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51410Re: [bolger] Re: Advanced Sharpie design explanation in a nutshell

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  • John and Kathy Trussell
    Nov 1, 2006
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      Insurance and actuarial work is based, in large part, on the law of large numbers which states, the larger the number of samples in a group, the more nearly the actual results of the grroup will approach the expected results for the group. (Flip a coin 10 times and you probably will not get a 50/50 split between heads and tails; flip it 100,000 times and you will get very close to 50/50.) If there are a large enough number of samples, the predictions are said to be 100% credible. As the number of samples gets smaller, the predicted results are less credible. Insurers like 100% credibility and when they are faced with novel boats, they tend to hedge their bets by charging additional premium for the uncertainty resulting from less than 100% credibility.

      Multihulls are small in number and have (compared to monohulls) a relatively short history. They have often been built by inexperienced amateurs who used less than ideal materials and sometimes suspect design/construction materials. As a result, there have been many boats which have either failed spectacularly or simply gone missing. Insurers and actuaries are not comfortable with these exposures and either refuse to insure them or charge higher premiums.

      I insured the CSS Hunley while she was still on the bottom. My staff and I kicked the risks around and finally pulled a number out of the air for a premium. Of course, the Hunley was one of a kind, had already sunk and was, quite literally, "pig iron under water"....

      John T
      ----- Original Message -----
      From: Carl
      To: bolger@yahoogroups.com
      Sent: Tuesday, October 31, 2006 4:55 PM
      Subject: Re: [bolger] Re: Advanced Sharpie design explanation in a nutshell


      Actually I wondered if that was still true, noting the reasons you articulated. I still don't know the answer. Insurance rates are set by actuaries who work in cold, hard numbers. I'm curious if the numbers have led to a change in policy. I really didn't want to get into a PC vs Apple argument, but I'm weak. My only updated info is the anecdotal references to axes and doors. That info is about 20 years old however. There must be someone within earshot with some facts.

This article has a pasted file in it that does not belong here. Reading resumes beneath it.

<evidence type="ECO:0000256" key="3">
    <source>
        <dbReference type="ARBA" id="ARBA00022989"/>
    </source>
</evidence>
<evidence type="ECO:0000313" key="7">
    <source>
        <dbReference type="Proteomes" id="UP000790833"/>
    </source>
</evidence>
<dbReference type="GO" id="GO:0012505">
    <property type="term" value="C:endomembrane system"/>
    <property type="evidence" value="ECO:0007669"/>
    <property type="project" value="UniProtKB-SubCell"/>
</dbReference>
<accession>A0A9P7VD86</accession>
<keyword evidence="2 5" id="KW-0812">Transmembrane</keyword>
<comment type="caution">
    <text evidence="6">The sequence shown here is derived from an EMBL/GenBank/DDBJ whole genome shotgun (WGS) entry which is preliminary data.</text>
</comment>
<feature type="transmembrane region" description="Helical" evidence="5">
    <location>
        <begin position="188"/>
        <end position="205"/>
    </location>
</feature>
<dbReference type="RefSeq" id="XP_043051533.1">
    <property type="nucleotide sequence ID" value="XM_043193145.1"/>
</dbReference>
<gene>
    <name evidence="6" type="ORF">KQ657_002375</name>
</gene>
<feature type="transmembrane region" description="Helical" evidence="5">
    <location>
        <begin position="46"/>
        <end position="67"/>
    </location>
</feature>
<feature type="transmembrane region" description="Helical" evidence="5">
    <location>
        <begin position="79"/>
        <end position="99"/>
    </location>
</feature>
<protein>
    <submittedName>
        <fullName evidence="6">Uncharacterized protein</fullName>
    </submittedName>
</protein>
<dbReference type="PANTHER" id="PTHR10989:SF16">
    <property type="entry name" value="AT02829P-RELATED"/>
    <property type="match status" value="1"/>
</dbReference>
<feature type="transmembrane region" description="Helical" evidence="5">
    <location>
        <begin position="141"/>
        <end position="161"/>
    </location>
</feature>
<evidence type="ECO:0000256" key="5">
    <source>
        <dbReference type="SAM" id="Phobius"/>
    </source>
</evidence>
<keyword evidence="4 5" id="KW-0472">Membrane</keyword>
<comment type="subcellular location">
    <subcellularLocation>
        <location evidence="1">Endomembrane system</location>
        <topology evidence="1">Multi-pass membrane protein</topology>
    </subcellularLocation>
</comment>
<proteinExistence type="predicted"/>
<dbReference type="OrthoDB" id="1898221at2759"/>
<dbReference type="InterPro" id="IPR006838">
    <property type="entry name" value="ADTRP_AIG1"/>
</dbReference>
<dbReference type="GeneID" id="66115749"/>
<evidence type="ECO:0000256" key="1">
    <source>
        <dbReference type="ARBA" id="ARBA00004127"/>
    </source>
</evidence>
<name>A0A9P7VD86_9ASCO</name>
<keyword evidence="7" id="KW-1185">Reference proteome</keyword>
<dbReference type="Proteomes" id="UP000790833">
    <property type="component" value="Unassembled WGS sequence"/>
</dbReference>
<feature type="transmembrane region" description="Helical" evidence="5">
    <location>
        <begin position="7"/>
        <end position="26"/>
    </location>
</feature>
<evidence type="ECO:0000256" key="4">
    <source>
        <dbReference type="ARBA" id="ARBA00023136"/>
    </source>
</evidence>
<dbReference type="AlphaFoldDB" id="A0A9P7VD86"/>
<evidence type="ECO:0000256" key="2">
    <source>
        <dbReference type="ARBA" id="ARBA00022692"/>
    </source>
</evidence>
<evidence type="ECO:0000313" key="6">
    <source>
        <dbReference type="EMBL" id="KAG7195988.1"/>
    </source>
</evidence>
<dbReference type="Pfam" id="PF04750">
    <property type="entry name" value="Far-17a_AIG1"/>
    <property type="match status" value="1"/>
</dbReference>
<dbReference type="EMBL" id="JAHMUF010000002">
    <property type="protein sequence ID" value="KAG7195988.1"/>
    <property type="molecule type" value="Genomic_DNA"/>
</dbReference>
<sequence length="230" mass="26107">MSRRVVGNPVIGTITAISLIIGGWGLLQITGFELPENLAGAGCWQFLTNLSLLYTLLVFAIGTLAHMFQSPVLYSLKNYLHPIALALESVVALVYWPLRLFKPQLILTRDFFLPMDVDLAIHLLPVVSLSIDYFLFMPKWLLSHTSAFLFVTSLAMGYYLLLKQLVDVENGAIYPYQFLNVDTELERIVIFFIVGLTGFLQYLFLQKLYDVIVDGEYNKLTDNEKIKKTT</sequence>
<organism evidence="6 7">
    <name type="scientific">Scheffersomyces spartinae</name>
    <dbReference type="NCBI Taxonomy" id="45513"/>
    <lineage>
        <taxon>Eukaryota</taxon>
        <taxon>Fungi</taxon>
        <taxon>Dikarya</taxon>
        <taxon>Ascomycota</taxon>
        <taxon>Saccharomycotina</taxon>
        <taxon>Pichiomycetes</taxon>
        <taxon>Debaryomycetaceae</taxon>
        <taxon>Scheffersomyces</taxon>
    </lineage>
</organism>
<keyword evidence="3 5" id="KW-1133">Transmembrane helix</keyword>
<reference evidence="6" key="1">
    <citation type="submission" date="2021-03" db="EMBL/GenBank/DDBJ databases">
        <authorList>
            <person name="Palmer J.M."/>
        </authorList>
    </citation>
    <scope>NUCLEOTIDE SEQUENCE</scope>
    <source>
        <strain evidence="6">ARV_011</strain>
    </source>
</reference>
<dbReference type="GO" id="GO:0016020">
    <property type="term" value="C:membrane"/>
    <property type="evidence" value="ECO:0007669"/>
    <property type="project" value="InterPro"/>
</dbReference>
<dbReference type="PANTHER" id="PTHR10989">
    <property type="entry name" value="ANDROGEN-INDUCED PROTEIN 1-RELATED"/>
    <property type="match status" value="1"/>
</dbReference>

----- Original Message -----
      From: Christopher Wetherill
      To: bolger@yahoogroups.com
      Sent: Tuesday, October 31, 2006 1:30 PM
      Subject: Re: [bolger] Re: Advanced Sharpie design explanation in a nutshell

      Somewhere back in the beginning of this thread, the question was posted
      as to why insurance rates were traditionally higher for multi-hulls. I
      think the answer is in history, not opinions based on current art.

      Over one hundred years ago, there was a fad for multi-hull boats. N. G.
      Herreshoff , among others I'm sure, built a few and found two things.
      First, the hulls were subject to enormous stresses due to twisting the
      cross beams, particularly in a quartering sea, and tended to come
      apart. Second, a knockdown meant a capsize. Captain Nat, and probably
      many other influential colleagues, became quite militant in his
      opposition to multi-hulls. The insurance companies probably adopted
      this opposition. Since Insurance companies are inherently risk averse,
      they would exhibit considerable inertia against easing restrictive
      policies in the advent of new technologies.

      V/R
      Chris

      Carl wrote:
      > Just to be clear, the numbers were answered by someone else in the group. Bon voyage...
      > ----- Original Message -----
      > From: proaconstrictor
      > To: bolger@yahoogroups.com
      > Sent: Tuesday, October 31, 2006 10:32 AM
      > Subject: [bolger] Re: Advanced Sharpie design explanation in a nutshell
      >
      >
      > --- In bolger@yahoogroups.com, "Carl" <shnarg@...> wrote:
      > >
      > > Yes, and a fellow went to Hawaii in a Cal 20, numerous folks have
      > crossed the atlantic in tiny monos, and many of the monos abandoned in
      > the Fastnet were still afloat and viable the next day. One could
      > cherry pick all day with meaningless examples, it comes down to
      > numbers.
      > >
      > >
      >
      > Which explains why you cherry picked the "meaningless" example from my
      > post and ignored the numbers?
      >
      > Anyway, I can see where this thread is going and I'm laying out the
      > parachute and waiting for it to blow by.
      >
      >
      >
      >
      >
      >
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